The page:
Chronic obstructive pulmonary disease (COPD) is mainly caused by cigarette smoking and characterized by chronic inflammation in vulnerable individuals. However, it is unknown how genetic factors may shape chronic inflammation in COPD. To understand how hedgehog interacting protein, encoded by HHIP gene identified in the genome-wide association study in COPD, plays a role in inflammation, we utilized Hhip+/– mice that present persistent inflammation and emphysema upon aging similar to that observed in human COPD. By performing single-cell RNA sequencing of the whole lung from mice at different ages, we found that Hhip+/– mice developed a cytotoxic immune response with a specific increase in killer cell lectin-like receptor G1–positive CD8+ T cells with upregulated Ifnγ expression recapitulating human COPD. Hhip expression was restricted to a lung fibroblast subpopulation that had increased interaction with CD8+ T lymphocytes in Hhip+/– compared with Hhip+/+ during aging. Hhip-expressing lung fibroblasts had upregulated IL-18 pathway genes in Hhip+/– lung fibroblasts, which was sufficient to drive increased levels of IFN-γ in CD8+ T cells ex vivo. Our finding provides insight into how a common genetic variation contributes to the amplified lymphocytic inflammation in COPD.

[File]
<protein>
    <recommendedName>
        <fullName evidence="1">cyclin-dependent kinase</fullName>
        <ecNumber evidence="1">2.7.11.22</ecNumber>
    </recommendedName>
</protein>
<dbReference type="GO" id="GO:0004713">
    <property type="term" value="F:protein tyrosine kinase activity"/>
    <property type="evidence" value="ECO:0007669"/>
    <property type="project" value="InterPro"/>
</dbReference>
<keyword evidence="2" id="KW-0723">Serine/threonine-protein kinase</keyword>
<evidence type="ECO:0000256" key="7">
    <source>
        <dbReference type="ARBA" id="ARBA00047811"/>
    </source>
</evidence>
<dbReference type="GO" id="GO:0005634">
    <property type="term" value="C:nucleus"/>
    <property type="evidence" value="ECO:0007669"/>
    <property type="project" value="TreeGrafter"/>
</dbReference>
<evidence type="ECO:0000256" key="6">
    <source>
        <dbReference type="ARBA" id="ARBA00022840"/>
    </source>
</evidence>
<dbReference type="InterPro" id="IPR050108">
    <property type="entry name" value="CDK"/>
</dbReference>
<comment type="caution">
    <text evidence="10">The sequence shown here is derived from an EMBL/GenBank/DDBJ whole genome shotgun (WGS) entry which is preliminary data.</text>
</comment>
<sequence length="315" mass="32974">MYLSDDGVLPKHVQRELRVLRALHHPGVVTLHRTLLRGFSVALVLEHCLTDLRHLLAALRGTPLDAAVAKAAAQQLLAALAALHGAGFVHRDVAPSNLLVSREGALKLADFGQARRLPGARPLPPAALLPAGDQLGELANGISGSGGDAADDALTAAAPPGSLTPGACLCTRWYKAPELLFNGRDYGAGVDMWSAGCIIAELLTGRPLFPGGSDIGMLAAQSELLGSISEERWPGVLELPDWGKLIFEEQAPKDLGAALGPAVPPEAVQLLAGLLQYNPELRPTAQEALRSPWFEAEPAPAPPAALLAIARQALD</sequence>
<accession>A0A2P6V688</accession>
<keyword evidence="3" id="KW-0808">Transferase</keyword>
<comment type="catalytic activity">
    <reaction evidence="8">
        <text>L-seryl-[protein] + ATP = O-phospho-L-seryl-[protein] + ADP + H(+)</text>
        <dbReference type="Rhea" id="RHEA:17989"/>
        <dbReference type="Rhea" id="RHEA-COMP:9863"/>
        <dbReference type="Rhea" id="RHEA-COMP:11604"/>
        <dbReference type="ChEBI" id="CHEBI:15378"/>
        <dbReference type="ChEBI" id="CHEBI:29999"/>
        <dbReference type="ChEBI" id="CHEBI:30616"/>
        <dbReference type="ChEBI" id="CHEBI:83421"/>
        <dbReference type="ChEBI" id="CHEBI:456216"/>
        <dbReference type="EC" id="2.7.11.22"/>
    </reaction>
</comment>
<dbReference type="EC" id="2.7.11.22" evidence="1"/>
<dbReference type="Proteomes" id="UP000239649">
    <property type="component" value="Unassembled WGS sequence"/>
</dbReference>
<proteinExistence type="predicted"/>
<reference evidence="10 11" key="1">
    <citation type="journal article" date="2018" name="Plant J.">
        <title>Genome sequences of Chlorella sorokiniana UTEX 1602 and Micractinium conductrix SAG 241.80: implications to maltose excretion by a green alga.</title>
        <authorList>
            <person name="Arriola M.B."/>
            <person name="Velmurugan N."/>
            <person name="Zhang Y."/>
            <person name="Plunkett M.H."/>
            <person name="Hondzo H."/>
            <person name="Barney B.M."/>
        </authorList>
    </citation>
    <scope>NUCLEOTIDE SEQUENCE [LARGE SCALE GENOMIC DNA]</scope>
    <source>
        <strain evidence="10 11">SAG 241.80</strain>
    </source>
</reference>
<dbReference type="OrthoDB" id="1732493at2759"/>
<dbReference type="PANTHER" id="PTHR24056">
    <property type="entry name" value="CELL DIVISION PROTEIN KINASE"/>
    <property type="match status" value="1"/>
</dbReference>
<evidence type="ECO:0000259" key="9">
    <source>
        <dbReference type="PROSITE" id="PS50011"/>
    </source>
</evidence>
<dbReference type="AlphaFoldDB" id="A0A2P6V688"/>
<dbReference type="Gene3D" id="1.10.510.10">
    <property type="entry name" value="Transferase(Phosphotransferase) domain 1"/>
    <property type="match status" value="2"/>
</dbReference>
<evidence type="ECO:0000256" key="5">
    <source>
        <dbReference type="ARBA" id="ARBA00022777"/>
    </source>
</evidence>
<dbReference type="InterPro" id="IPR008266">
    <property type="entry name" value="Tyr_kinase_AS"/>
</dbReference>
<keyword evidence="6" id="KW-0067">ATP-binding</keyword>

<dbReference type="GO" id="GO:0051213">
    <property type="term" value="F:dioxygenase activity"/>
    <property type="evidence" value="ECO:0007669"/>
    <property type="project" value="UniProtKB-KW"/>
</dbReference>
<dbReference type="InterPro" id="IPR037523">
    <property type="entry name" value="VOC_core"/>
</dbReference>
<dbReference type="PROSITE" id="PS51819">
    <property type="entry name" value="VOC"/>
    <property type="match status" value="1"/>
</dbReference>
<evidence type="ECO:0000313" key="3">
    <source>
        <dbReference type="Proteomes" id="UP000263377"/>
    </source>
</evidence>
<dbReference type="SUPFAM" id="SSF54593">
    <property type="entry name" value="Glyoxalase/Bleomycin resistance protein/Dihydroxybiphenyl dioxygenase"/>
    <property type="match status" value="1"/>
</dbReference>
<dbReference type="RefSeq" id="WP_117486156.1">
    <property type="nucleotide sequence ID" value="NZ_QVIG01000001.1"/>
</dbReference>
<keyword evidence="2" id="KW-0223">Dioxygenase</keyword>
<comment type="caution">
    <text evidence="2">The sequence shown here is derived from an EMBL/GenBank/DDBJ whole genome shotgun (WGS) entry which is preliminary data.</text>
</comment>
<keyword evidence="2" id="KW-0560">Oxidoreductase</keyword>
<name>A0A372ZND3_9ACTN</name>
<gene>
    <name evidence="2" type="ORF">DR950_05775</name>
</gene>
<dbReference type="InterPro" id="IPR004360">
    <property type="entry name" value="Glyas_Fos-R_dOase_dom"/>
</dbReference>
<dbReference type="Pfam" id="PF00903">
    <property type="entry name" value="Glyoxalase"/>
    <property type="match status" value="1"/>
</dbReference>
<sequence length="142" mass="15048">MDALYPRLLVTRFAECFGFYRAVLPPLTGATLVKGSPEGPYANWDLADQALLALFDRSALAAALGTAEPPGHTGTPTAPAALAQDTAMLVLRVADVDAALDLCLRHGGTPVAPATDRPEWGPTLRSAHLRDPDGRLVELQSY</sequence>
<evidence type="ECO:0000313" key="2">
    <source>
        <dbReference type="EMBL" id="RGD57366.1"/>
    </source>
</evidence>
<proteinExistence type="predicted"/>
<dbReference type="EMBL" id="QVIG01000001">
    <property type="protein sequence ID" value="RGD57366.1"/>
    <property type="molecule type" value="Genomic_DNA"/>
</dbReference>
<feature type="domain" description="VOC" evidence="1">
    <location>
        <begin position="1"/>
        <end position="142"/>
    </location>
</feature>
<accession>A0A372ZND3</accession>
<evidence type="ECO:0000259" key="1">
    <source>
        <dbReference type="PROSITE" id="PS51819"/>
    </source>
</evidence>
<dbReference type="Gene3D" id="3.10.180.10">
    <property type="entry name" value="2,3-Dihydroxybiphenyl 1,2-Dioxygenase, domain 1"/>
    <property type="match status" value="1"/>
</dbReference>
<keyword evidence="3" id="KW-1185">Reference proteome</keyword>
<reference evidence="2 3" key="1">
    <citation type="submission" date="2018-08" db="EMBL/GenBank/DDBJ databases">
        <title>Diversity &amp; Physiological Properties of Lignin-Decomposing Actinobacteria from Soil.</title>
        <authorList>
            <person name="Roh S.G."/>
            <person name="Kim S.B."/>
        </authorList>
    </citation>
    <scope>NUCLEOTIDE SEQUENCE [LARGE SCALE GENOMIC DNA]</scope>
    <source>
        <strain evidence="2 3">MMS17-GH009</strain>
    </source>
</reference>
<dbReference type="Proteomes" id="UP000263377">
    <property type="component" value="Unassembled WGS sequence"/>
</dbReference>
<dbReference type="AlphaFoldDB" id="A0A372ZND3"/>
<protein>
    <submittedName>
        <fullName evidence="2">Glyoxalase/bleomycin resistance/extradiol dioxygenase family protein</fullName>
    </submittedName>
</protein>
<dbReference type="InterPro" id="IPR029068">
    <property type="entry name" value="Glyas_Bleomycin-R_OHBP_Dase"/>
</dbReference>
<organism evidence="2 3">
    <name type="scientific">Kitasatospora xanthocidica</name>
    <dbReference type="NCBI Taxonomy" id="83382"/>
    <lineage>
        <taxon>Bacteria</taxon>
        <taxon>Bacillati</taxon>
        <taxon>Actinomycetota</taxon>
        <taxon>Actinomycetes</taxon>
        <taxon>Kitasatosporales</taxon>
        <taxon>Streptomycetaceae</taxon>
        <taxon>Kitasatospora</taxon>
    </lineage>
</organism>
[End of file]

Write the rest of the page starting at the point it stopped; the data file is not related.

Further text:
Jeong H. Yun, ChangHee Lee, Tao Liu, Siqi Liu, Edy Y. Kim, Shuang Xu, Jeffrey L. Curtis, Luca Pinello, Russell P. Bowler, Edwin K. Silverman, Craig P. Hersh, Xiaobo Zhou
Baseline characteristics of participants (non-Hispanic White former smokers with and without COPD from COPDGene) stratified by the genotype of